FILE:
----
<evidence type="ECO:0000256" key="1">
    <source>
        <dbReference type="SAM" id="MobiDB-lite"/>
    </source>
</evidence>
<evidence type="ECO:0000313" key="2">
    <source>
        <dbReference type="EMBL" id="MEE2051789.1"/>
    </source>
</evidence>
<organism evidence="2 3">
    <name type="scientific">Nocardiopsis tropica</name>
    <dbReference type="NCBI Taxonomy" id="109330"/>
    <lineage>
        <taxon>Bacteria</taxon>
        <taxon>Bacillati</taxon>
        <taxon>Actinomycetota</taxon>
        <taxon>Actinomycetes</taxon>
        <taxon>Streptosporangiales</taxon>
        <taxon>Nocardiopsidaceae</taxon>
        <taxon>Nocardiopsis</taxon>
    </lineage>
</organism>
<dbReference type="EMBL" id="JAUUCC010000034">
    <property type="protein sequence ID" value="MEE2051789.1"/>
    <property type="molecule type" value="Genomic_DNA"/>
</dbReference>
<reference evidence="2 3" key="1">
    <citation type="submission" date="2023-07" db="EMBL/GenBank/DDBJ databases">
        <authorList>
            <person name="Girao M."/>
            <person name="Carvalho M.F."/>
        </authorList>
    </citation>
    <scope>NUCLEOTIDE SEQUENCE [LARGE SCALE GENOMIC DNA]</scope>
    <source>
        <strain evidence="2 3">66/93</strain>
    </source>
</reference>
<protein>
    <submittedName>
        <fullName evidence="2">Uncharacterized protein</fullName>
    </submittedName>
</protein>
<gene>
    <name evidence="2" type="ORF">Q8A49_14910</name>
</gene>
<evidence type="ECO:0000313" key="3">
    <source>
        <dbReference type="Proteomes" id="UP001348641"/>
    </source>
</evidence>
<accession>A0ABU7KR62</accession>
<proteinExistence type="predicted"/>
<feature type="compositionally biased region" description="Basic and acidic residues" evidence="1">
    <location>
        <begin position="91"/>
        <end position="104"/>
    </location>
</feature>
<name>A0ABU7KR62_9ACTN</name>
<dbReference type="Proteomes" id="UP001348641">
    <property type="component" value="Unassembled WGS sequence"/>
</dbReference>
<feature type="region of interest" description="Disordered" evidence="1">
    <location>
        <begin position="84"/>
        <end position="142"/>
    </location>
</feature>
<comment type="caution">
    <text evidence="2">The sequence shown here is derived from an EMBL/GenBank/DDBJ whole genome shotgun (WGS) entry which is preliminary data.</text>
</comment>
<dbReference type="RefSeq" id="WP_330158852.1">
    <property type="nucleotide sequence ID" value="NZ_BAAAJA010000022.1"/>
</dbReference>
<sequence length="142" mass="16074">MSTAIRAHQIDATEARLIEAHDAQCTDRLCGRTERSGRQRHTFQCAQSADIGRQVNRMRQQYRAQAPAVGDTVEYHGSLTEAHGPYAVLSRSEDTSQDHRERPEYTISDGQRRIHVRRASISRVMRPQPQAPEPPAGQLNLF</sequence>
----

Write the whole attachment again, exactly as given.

<evidence type="ECO:0000256" key="1">
    <source>
        <dbReference type="SAM" id="MobiDB-lite"/>
    </source>
</evidence>
<evidence type="ECO:0000313" key="2">
    <source>
        <dbReference type="EMBL" id="MEE2051789.1"/>
    </source>
</evidence>
<organism evidence="2 3">
    <name type="scientific">Nocardiopsis tropica</name>
    <dbReference type="NCBI Taxonomy" id="109330"/>
    <lineage>
        <taxon>Bacteria</taxon>
        <taxon>Bacillati</taxon>
        <taxon>Actinomycetota</taxon>
        <taxon>Actinomycetes</taxon>
        <taxon>Streptosporangiales</taxon>
        <taxon>Nocardiopsidaceae</taxon>
        <taxon>Nocardiopsis</taxon>
    </lineage>
</organism>
<dbReference type="EMBL" id="JAUUCC010000034">
    <property type="protein sequence ID" value="MEE2051789.1"/>
    <property type="molecule type" value="Genomic_DNA"/>
</dbReference>
<reference evidence="2 3" key="1">
    <citation type="submission" date="2023-07" db="EMBL/GenBank/DDBJ databases">
        <authorList>
            <person name="Girao M."/>
            <person name="Carvalho M.F."/>
        </authorList>
    </citation>
    <scope>NUCLEOTIDE SEQUENCE [LARGE SCALE GENOMIC DNA]</scope>
    <source>
        <strain evidence="2 3">66/93</strain>
    </source>
</reference>
<protein>
    <submittedName>
        <fullName evidence="2">Uncharacterized protein</fullName>
    </submittedName>
</protein>
<gene>
    <name evidence="2" type="ORF">Q8A49_14910</name>
</gene>
<evidence type="ECO:0000313" key="3">
    <source>
        <dbReference type="Proteomes" id="UP001348641"/>
    </source>
</evidence>
<accession>A0ABU7KR62</accession>
<proteinExistence type="predicted"/>
<feature type="compositionally biased region" description="Basic and acidic residues" evidence="1">
    <location>
        <begin position="91"/>
        <end position="104"/>
    </location>
</feature>
<name>A0ABU7KR62_9ACTN</name>
<dbReference type="Proteomes" id="UP001348641">
    <property type="component" value="Unassembled WGS sequence"/>
</dbReference>
<feature type="region of interest" description="Disordered" evidence="1">
    <location>
        <begin position="84"/>
        <end position="142"/>
    </location>
</feature>
<comment type="caution">
    <text evidence="2">The sequence shown here is derived from an EMBL/GenBank/DDBJ whole genome shotgun (WGS) entry which is preliminary data.</text>
</comment>
<dbReference type="RefSeq" id="WP_330158852.1">
    <property type="nucleotide sequence ID" value="NZ_BAAAJA010000022.1"/>
</dbReference>
<sequence length="142" mass="16074">MSTAIRAHQIDATEARLIEAHDAQCTDRLCGRTERSGRQRHTFQCAQSADIGRQVNRMRQQYRAQAPAVGDTVEYHGSLTEAHGPYAVLSRSEDTSQDHRERPEYTISDGQRRIHVRRASISRVMRPQPQAPEPPAGQLNLF</sequence>